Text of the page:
Global economic forecasts mixed
Increasing exports called good for Oregon
Local business leaders received some mixed predictions about the global economy Wednesday morning, with upbeat news mixed in with grim forecasts.
Among the predictions - International trade will increase in Oregon while the United State barely avoids a double-dip recession, Europe will fall into a recession even as China's economy continues to grow, and counties with increasing middle classes like Brazil will offer welcome business opportunities.
The predictions were delivered at the monthly breakfast meeting of the Portland Business Alliance, which represents business owners in downtown and surrounding areas. The three speakers were an international banker and the leaders of two local businesses: Morgan McGrath, head of international banking for JP Morgan's Chase's Commercial; Calvin Johnson, CEO of the Leupold and Stevens vision equipment company; and Mark Reis, CEO of the Yakima Products recreation container company.
McGrath started the presentations by summarizing the global economic up and downs of the past decade. McGrath said 2002 to 2007 was a period of great growth, followed by an abrupt halt in 2008 he called the 'Lehman Shock,' referring to the large financial company that went bankrupt. According to McGrath, investors grew more optimistic from late 2009 until early 2011, but a period of uncertainty has since set in, caused in large part by the earthquake and tsunami in Japan he called the "double disaster." Adding to the uncertainty is Europe's still-unresolved euro crisis and a slowdown in China's previously booming economy, he said.
McGrath said his company's economists predict the U.S. economy will only grow around one percent and Europe will enter into a recession in 2012. But he predicted China's economy continue growing around nine percent, while countries with emerging middle classes like Brazil will help buoy the global economy.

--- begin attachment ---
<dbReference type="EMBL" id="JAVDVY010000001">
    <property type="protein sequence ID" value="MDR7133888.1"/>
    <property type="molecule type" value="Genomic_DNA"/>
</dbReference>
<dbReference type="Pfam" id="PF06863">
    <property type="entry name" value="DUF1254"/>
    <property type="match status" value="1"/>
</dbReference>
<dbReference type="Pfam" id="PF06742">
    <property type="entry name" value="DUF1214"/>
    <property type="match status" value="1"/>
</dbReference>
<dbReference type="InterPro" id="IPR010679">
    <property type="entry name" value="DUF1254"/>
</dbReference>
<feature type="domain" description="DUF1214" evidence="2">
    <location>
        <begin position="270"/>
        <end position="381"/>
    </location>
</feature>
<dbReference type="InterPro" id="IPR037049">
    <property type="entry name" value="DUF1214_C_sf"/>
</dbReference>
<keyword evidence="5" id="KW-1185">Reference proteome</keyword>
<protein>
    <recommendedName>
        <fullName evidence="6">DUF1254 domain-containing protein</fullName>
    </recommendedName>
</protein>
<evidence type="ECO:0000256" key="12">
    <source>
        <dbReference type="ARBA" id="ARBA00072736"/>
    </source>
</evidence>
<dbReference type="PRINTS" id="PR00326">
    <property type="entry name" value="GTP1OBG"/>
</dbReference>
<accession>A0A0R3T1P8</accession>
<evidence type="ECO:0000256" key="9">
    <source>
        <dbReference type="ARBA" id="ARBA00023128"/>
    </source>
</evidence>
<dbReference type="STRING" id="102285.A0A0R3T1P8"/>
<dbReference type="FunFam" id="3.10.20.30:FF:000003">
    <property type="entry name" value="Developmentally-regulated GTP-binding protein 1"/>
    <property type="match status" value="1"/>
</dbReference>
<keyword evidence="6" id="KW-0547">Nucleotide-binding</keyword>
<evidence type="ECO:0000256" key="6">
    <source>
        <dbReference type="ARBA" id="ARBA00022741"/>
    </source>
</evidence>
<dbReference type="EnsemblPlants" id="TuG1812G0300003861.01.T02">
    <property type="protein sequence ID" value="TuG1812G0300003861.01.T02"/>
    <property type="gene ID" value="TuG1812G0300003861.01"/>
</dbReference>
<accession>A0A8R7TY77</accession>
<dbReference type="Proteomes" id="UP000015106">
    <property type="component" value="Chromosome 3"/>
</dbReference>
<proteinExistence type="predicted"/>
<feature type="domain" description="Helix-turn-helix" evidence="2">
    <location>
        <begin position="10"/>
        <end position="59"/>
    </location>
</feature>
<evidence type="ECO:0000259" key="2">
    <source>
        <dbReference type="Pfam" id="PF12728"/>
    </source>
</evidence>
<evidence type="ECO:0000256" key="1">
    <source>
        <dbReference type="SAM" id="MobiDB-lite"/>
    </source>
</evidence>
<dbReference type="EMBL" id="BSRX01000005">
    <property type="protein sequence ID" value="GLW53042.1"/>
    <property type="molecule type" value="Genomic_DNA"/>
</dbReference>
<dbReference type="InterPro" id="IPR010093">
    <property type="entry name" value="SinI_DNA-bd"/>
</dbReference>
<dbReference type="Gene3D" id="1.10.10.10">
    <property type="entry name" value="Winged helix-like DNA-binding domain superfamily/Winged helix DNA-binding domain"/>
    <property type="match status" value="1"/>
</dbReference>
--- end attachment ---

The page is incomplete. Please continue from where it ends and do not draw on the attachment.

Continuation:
'I expect some softness, but am still predicting growth in emerging markets. 2012 will be a mixed bag, with underlying growth,' said McGrath.
According to McGrath, the continued growth in China and countries like Brazil will help Oregon, which is a major exporter. McGrath said 5,000 companies in the state export goods and services, and 90 percent of them are small and medium companies that employee 500 or fewer workers. McGarth said that nearly 25 percent of all manufacturing jobs in Oregon are dependent on exports, which accounts for $18 billion a year of the state's economy.
'Exports are a very important barometer of the Oregon economy,' said McGrath.
Johnson said Leupold and Stevens is very dependant on exports. It makes recreational and tactical vision equipment, including binoculars and riflescopes. Many of its sales are military-related, with foreign forces making up an every-increase percent of its business.
Reis said Yakama Products is just beginning to exports its products. He believes other countries with large outdoor recreation markets represent a tremendous opportunity for the company. Partly because of that, Reis says Yakama Products plans to increase its workforce by one-third in the coming year, with many of the new employees being product engineers and sales managers.
McGrath said Brazil is an especially lucrative market for U.S. companies now because it will be hosting the Olympics in 2014. Sandra McDonough said the PBA is planning a trade mission to Brazil next year to visit Portland-based businesses there and explore other opportunities.
Republican First Congressional District candidate Rob Cornilles attended the meeting, which was held at the Governor Hotel. Moderator Kerry Tymchuk noted his presence and said Cornilles supports international trade agreements- in contrast to the major Democratic candidates, who all seemed to oppose them during their televised debate the night before.
A handful of Occupy Portland protesters demonstrated outside the hotel but did not disrupt the meeting.